• Users Online: 435
  • Home
  • Print this page
  • Email this page
Home About us Editorial board Ahead of print Current issue Search Archives Submit article Instructions Subscribe Contacts Login 

 Table of Contents  
Year : 2017  |  Volume : 1  |  Issue : 2  |  Page : 46-51

Viruses and hospitalization for childhood lower respiratory tract infection in Malaysia: A prospective study

1 Department of Paediatrics, University Malaya Medical Centre; University Malaya Paediatric and Child Health Research Group, University of Malaya, Kuala Lumpur, Malaysia
2 Faculty of Medicine, University Malaya, Kuala Lumpur, Malaysia
3 Department of Medical Microbiology, University Malaya Medical Centre, Kuala Lumpur, Malaysia
4 Department of Medical Microbiology, University Malaya Medical Centre; Tropical Infectious Diseases Research and Education Centre, Kuala Lumpur, Malaysia

Date of Web Publication30-Jun-2017

Correspondence Address:
Jessie Anne deBruyne
Department of Paediatrics, University Malaya Medical Centre, 50603 Kuala Lumpur
Login to access the Email id

Source of Support: None, Conflict of Interest: None

DOI: 10.4103/prcm.prcm_2_17

Rights and Permissions

Context: Viruses are the main causes of acute lower respiratory tract infections (ALRIs) in childhood and its impact on hospital admission is largely unknown. Aims: The aim of this study is to determine (a) virus detection, (b) risk factors for admission, particularly virus detection, and (c) differential clinical responses to viral infections, in children attending pediatric emergency department (PED) with an ALRI in Malaysia. Subjects and Methods: This prospective study included children ≤2 years who presented to PED between September 1, 2010, and March 6, 2012, with features of lower respiratory tract infection. Nasopharyngeal aspirates (NPAs) were tested using a multiplex polymerase chain reaction (PCR) for 11 respiratory viruses. Results: Two hundred children were recruited in the study. Two-thirds (65.5%) of them were admitted. NPA-PCR was positive in 54% of all patients: 50.4% of those admitted and 60.9% of those discharged. The most common viruses detected were respiratory syncytial virus (RSV) (49.1%), rhinovirus (30.6%), and parainfluenza viruses (12.0%). Five patients had mixed infections. RSV detection was associated with previous history of wheeze (odds ratio, 2.05 [95% confidence interval 1.06, 4.00]). Viruses were detected in all severely ill patients and patients with apnea. Multivariate analysis showed that virus detection was not associated with the need for admission, but female sex, lack of breastfeeding and, attending nursery were associated with hospitalization. Conclusions: Half of the children who presented to the emergency room with ALRI had viruses detected in their NPA. There was no association between virus detection and hospitalization. RSV was associated with history of wheeze. Female gender, lack of breastfeeding, and nursery attendance were associated with hospitalization.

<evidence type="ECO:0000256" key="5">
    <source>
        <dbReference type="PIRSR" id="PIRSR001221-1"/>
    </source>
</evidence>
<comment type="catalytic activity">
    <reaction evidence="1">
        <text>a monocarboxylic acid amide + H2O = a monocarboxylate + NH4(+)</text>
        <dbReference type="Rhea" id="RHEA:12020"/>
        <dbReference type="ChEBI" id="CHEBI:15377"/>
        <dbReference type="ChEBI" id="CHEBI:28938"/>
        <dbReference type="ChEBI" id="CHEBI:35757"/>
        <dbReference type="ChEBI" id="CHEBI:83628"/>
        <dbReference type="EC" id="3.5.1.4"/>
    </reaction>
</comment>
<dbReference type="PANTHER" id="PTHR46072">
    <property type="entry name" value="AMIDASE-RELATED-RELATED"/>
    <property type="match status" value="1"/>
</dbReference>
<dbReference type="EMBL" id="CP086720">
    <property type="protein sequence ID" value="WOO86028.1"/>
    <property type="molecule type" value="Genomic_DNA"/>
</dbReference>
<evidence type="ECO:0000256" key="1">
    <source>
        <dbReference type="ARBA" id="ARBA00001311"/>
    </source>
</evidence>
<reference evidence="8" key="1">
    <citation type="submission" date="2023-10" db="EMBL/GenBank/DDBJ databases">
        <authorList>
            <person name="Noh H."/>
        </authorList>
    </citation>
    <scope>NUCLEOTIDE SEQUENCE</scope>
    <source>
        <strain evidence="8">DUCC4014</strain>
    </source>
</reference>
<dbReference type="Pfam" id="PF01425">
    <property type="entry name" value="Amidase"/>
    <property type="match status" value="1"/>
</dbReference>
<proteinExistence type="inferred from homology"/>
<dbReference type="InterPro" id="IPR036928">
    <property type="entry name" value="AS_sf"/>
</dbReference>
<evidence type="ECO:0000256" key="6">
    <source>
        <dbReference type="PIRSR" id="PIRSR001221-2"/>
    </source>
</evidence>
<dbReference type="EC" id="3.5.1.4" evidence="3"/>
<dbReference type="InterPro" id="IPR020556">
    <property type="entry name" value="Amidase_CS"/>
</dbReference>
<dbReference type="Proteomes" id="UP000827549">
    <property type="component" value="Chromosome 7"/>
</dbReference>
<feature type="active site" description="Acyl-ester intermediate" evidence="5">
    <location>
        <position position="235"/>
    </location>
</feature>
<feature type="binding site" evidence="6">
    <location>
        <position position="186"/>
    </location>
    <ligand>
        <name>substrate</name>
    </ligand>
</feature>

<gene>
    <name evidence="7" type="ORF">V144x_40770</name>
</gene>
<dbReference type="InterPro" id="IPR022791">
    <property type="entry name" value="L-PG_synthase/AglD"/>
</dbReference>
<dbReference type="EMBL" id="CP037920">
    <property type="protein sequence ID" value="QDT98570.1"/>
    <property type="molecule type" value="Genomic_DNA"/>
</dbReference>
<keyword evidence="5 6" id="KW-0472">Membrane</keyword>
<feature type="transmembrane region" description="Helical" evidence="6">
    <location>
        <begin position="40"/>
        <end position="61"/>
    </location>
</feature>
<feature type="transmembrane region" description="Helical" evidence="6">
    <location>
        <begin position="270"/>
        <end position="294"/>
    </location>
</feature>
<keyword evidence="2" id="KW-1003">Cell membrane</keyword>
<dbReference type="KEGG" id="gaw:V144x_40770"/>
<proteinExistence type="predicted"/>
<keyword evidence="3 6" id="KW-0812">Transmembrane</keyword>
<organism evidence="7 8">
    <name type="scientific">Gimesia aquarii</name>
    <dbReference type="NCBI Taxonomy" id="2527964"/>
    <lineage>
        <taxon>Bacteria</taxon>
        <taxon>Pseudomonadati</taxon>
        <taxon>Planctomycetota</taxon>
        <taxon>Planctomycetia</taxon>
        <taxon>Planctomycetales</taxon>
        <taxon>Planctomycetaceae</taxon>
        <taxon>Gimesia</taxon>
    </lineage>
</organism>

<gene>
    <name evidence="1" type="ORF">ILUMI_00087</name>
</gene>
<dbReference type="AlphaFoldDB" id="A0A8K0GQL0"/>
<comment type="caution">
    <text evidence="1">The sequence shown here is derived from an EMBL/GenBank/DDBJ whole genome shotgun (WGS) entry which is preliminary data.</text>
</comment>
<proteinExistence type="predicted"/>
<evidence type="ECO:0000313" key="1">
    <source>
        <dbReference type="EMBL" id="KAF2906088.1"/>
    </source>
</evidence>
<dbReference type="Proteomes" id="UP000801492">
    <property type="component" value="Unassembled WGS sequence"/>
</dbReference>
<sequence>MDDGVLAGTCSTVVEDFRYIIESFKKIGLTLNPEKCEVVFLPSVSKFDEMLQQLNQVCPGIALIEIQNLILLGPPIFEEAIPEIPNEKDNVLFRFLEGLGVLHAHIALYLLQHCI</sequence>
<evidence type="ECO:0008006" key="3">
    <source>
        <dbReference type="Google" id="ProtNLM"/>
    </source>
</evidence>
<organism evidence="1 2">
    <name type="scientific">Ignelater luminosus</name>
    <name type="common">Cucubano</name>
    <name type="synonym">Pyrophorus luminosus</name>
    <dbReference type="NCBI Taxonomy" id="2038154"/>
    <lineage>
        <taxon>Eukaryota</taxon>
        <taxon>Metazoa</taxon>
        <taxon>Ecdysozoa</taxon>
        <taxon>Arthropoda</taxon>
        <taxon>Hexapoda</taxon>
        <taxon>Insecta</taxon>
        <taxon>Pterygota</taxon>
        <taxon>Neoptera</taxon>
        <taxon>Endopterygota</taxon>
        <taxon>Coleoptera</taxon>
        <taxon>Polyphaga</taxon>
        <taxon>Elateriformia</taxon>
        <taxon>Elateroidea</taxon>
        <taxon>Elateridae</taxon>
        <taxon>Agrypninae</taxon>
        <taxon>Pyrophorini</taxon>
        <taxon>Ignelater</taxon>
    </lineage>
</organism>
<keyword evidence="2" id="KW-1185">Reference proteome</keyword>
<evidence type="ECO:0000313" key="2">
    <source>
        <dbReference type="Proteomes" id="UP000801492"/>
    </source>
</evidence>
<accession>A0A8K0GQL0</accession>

Keywords: Acute respiratory infections, etiology, bronchiolitis, children, emergency department, Malaysia, pneumonia, viruses

How to cite this article:
Nathan AM, Qiao YL, Jafar FL, Chan YF, Eg KP, Thavagnanam S, Bakar SA, Sam IC, deBruyne JA. Viruses and hospitalization for childhood lower respiratory tract infection in Malaysia: A prospective study. Pediatr Respirol Crit Care Med 2017;1:46-51

How to cite this URL:
Nathan AM, Qiao YL, Jafar FL, Chan YF, Eg KP, Thavagnanam S, Bakar SA, Sam IC, deBruyne JA. Viruses and hospitalization for childhood lower respiratory tract infection in Malaysia: A prospective study. Pediatr Respirol Crit Care Med [serial online] 2017 [cited 2023 May 31];1:46-51. Available from: https://www.prccm.org/text.asp?2017/1/2/46/209261

  Introduction Top

Viruses are the main cause for acute lower respiratory tract infection (ALRI), whether in the developing or developed countries. Factors determining hospitalization are important for health and economic reasons. Many studies focus on etiology of ALRI in admitted patients,[1],[2],[3] but few studies focus on children attending the pediatric emergency department (PED) alone [4],[5] to determine the factors associated with admission, especially positive virus detection and coinfections.

The aim of this study was to determine the risk factors for admission in children attending the PED with an ALRI.

  Subjects and Methods Top


Ethical approval was obtained from the hospital's Medical Ethics Committee (No. 996.3) and informed parental consent was obtained. However, no assent was obtained from patients aged above 7 years. Patients' information was anonymized and de-identified before analysis.